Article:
Review: Western Digital Sentinel DX4000
Are WD and Trevor set to be friends at last?
Western Digital makes it better
Western Digital obviously realised that if they were going to shift NASes based on this OS they had to spice it up. They did.
Western Digital adds the Starwind iSCSI target to the mix which is inarguably the number one reason to buy this NAS. Putting it kindly, the iSCSI target offered as a downloadable for Server 2008 R2 is anaemic; for reasons I cannot begin to grasp it only ever seems to use a maximum of 30 per cent of any network connection made available to it and it flails about wildly providing inconsistent storage throughput and wildly varying IOPS.
To contrast, the Starwind iSCSI target is steady, reliable and robust. It will eat every resource available to it: disk IOPS, RAM, CPU and network. It is bottlenecked by the hardware it has to play with, not some arbitrary (and bizarre) software limit as with the Microsoft-native version. The Starwind iSCSI target is enterprise-class software and it makes the Sentinel DX4000 a remarkably attractive offering.
Western Digital could have left it there and simply gone to market with a generic Windows Storage Server 2008 R2 Essentials NAS that had a great iSCSI target. It didn't.
The Sentinel DX4000 includes AFP support for the steadily growing Apple community. There are two Intel 82574L network cards configured for teaming as well as a Xiph.org codec pack and the Haali Media Splitter to make sure that the media streaming services provided are as comprehensive as possible.
The Guardian Services is really just an overview of the different levels of support offered by Western Digital and the opportunity to purchase more. Still, I remain impressed that it is written in such clear, simple language; WD is upfront about what the unit comes with and the vendor makes getting a higher tier so easy. Frankly, I think a lot of vendors of a lot of different products could learn from this example.
The instance of Windows is well-tuned. Defrag is properly set up and shadow copy is configured. Alerts of various types have been set up, and Western Digital even provides a mail server on a non-standard port with pre-configured SMTP credentials so that your NAS can send you emails, even when your ISP does nasty things like block outbound SMTP connections.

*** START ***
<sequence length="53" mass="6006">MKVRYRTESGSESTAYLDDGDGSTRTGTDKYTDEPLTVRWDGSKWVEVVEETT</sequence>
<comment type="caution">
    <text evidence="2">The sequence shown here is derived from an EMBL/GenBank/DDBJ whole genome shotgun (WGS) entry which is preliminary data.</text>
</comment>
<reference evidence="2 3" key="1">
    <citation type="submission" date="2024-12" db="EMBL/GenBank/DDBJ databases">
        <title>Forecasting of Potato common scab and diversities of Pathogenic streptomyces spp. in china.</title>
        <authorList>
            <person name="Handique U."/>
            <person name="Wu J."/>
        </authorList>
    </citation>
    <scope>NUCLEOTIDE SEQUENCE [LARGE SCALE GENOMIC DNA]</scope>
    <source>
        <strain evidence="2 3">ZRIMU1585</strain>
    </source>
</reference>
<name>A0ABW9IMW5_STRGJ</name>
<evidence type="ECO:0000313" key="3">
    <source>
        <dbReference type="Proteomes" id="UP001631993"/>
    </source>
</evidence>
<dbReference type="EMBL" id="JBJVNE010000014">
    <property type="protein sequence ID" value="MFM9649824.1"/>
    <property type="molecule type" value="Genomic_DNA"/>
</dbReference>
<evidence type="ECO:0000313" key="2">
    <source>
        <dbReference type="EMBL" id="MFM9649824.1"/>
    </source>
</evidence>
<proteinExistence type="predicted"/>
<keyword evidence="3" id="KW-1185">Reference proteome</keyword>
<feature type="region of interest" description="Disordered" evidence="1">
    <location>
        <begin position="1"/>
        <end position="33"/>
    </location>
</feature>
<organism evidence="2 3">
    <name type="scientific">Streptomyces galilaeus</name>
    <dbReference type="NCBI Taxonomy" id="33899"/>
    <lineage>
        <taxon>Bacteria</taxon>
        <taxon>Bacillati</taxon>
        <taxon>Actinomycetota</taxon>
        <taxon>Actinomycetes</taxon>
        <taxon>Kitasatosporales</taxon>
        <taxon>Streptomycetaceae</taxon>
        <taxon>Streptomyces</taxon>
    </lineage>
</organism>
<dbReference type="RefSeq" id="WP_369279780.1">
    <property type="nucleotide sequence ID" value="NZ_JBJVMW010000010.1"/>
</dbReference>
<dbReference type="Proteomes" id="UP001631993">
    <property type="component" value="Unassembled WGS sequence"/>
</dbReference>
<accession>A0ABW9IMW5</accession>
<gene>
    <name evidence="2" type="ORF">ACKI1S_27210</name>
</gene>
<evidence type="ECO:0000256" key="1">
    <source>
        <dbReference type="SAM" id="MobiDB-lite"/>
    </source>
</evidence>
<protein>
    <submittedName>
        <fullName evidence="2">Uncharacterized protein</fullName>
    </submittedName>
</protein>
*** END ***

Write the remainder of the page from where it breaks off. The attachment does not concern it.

The Reg Verdict
I'm torn on rating this device. Western Digital spent the past decade making "My Book" external RAID-0 hard drives. I consider the very creation and sale of these products to be an example of highly unprofessional negligence. I have seen hundreds – possibly thousands – of these units come into my lab with one disk having failed. An unending blur of desperate photographers whose entire week – a dozen or more weddings, maybe a school or two of pictures – is lost forever.
Western Digital is responsible for the creation of the 300GB Raptors and their accursed TLER error; the fix for which they refused to publish for the longest time and which haunted me for some time as hunted the last of the affected drives down and flashed their firmware. It's safe to say that Western Digital and I not exactly friends.
Despite this, someone at Western Digital put a lot of thought into the engineering of this system and in doing so earned a great deal of my respect. From the chassis design to the choice of components, the alliance with Starwind to the inclusion of AFP, Haali and the operating system configuration; the Western Digital Sentinel DX4000 is a job well done.
No product is perfect, and the DX4000 does have some wrinkles that could use ironing out for the next revision. Still, the DX4000 makes it to my "approved" list; if this unit is representative of the quality Western Digital is now putting into their equipment then I think it's time to revisit their offerings and see what else makes it there too. ®
Sponsored: Customer Identity and Access Management